In a small town like Santa Fe, we sometimes have to stray outside of county lines to check out a good venue. So it was that I found myself driving out to Taos on a recent Sunday just as the sun was beginning to set.
My route was somewhat unconventional—winding through the darkened gorge, instead of going through the town itself, then circling around on a small county road to the recently opened Taos Mesa Brewing Company (20 ABC Mesa Road, (575) 758-1900)
The brewery is only a few minutes from downtown Taos, but the desolation of my route evoked the experience of going to the venue’s predecessor, a warehouse in the deserts outside of town used for shows, raves and parties. According to Dan Irion, one of the main forces behind both the warehouse and the brewery, “It got out of hand...we became victims of our own success and the cops finally shut [the warehouse] down, because it was totally illegal what we were doing.”
Irion explains this to me over a pint of the brewery’s Lunch Pale Ale in the Brewing Company’s green room (and office). The room is just private enough for his words to be audible over the thumping and feedback of Oklahoma band The Doldrums on the stage behind us.
After being shut down six years ago, Irion recounts, he began to think about going the way of legitimacy.
First, he talked to his good friend Gary Feuerman, a lawyer, “about the legality” of building a new venue that would include both indoor and outdoor stages as well as a large amphitheater. As it turns out, Feuerman wanted to contribute more than just legal advice, and jumped on board as a full partner.
The next step, according to Irion, was “putting in a microbrewery [because] we knew the venue wouldn’t support itself.” As luck would have it, “I owned a restaurant in the ski valley at the time, and one of my employees was a brewer.” So the partnership grew to include premier brewer Jayson Wylie.
The only missing element was the physical building itself. They began interviewing contractors and builders.
Irion says, “I wanted [the venue] to be in a hangar, a Quonset hut...so then we sat down with Peter [Kolshorn, a builder], who ends up being our fourth partner, and he tells us, ‘I’ve always had the vision of doing a bar and a brewery in a Quonset hut.’”
A Quonset hut is a familiar structure on military bases, where its prefabricated galvanized metal structure makes it an efficient way to encapsulate large areas of space. While the aesthetics of such a space are appealing, the acoustics are another story: “It was horrible when we first put up the stage; we couldn’t hold a conversation because of the slapback.”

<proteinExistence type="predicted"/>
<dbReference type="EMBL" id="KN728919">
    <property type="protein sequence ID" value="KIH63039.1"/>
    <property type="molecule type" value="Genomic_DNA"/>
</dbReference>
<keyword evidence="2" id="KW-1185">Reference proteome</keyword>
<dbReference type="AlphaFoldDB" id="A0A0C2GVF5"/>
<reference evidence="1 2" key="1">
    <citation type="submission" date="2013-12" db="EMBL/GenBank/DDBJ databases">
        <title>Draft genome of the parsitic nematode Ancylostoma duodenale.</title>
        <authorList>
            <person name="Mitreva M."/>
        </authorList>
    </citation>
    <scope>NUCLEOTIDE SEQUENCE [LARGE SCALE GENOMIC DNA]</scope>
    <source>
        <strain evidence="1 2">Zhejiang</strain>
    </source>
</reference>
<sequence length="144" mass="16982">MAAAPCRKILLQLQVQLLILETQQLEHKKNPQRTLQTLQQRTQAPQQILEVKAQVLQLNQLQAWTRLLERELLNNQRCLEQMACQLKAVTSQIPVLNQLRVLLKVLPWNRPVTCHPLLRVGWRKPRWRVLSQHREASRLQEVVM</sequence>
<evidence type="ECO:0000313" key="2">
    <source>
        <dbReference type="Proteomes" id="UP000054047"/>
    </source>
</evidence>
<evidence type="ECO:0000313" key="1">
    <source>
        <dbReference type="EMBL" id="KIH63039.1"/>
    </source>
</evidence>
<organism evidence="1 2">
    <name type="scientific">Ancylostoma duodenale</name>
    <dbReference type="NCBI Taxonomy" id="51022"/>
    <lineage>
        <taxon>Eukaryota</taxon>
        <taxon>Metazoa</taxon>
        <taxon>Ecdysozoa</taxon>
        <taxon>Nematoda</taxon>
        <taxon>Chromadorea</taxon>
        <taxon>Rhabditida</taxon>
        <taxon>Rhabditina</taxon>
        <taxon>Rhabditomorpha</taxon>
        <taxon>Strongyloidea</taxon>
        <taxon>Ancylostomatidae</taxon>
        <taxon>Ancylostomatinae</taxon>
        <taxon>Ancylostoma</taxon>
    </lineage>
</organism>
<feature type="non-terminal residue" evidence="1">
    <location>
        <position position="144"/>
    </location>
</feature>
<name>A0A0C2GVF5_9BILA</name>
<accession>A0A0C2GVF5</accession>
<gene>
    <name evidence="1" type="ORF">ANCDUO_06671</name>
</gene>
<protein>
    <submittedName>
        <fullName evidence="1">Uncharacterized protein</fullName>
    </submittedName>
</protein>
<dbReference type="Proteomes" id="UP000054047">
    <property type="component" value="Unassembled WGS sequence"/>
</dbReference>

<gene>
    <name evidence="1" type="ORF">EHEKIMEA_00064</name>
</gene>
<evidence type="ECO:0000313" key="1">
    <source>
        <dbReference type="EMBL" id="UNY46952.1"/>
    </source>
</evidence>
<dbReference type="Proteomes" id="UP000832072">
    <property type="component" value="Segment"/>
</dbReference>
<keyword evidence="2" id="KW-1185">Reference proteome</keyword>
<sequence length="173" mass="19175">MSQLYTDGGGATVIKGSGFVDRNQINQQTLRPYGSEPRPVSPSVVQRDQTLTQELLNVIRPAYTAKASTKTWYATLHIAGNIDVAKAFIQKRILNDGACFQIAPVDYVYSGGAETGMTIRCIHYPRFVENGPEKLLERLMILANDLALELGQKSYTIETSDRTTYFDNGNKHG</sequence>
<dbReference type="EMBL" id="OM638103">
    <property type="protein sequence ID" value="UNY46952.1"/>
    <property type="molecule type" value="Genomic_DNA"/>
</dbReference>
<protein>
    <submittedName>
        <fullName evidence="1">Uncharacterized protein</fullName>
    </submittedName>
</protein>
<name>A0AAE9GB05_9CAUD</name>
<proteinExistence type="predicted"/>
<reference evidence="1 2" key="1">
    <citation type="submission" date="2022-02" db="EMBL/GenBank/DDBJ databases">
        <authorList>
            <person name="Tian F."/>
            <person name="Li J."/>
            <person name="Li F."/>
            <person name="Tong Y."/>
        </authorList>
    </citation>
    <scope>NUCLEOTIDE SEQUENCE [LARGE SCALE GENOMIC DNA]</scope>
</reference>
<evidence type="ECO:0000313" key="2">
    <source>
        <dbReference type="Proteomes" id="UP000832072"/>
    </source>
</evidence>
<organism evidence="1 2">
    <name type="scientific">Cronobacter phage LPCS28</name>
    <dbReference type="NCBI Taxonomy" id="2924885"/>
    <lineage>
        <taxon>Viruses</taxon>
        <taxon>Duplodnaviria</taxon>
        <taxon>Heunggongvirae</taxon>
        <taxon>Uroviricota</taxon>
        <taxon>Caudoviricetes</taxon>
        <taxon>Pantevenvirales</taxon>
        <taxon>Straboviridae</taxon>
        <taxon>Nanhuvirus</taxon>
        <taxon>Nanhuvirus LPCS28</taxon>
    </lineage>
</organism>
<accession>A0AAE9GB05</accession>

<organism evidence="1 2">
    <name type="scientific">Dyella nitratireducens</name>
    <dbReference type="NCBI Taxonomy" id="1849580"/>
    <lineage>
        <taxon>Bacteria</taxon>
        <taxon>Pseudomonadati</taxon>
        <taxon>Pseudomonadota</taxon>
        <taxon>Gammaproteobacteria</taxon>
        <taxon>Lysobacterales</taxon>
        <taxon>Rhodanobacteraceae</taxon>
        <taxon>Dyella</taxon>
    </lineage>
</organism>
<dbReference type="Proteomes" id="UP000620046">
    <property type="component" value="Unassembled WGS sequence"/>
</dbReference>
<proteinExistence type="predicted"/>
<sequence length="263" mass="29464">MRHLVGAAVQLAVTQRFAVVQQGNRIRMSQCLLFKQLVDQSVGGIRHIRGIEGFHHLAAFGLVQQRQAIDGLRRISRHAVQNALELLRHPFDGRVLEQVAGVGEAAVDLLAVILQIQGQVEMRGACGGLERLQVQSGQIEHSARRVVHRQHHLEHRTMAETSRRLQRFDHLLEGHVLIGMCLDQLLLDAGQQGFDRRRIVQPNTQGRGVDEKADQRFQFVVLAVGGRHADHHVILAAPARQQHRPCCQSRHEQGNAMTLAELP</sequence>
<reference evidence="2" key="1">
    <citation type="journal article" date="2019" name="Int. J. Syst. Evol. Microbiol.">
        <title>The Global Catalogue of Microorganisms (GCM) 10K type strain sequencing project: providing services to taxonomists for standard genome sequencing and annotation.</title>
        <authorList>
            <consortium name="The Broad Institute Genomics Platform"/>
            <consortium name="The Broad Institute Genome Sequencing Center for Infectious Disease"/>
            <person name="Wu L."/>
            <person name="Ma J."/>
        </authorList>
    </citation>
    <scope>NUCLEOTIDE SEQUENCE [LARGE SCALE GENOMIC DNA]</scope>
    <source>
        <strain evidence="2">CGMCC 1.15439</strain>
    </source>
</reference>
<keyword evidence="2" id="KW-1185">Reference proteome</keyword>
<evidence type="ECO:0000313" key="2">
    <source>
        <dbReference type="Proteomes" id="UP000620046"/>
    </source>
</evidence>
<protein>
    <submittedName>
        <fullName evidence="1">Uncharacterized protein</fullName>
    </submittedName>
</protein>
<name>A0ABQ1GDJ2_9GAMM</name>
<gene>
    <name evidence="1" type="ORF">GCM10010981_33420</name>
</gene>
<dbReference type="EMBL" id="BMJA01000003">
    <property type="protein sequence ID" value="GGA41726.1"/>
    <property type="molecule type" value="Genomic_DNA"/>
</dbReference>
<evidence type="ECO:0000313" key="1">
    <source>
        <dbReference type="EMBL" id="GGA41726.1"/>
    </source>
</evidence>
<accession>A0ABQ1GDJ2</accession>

Fortunately, several renowned acousticians sought them out, with “all these crazy suggestions that we went for, like putting four inches of sand beneath the stage.”
The acoustics were only one of the challenges facing this ideally matched coalition of partners.
To save money, they provided almost all of the labor themselves and relied heavily on salvaged materials, not just as an additional cost-cutting measure, but also to support their vision of an eco-friendly business.
Irion says the goal of the brewery, by year five, is “to be completely energy-neutral, to where we’re not leaving any kind of a carbon footprint.” The partners have incorporated green initiatives like an extensive rain catchment system, heated glycol tubing running through the roof and a south-facing greenhouse that stores up heat during the day.
After our interview, I returned to the front of the stage to hear the rest of Treemotel’s set. Though I had to admit that there was something odd about traveling to Taos to hear bands that I like but that perform in Santa Fe regularly—also on the bill was Lucas Carr of Pitch & Bark—the experience proved to be different.
It wasn’t just the ambiance, or the beer, or the location. More importantly, the acoustics were spot-on and the dedicated stage was big and welcoming, so the bands were compelled to step up their performance. As a result, the audience (differing from a Santa Fe crowd mainly by having a much higher dreadlocks-per-capita ratio) gave the bands the attention that live music deserves.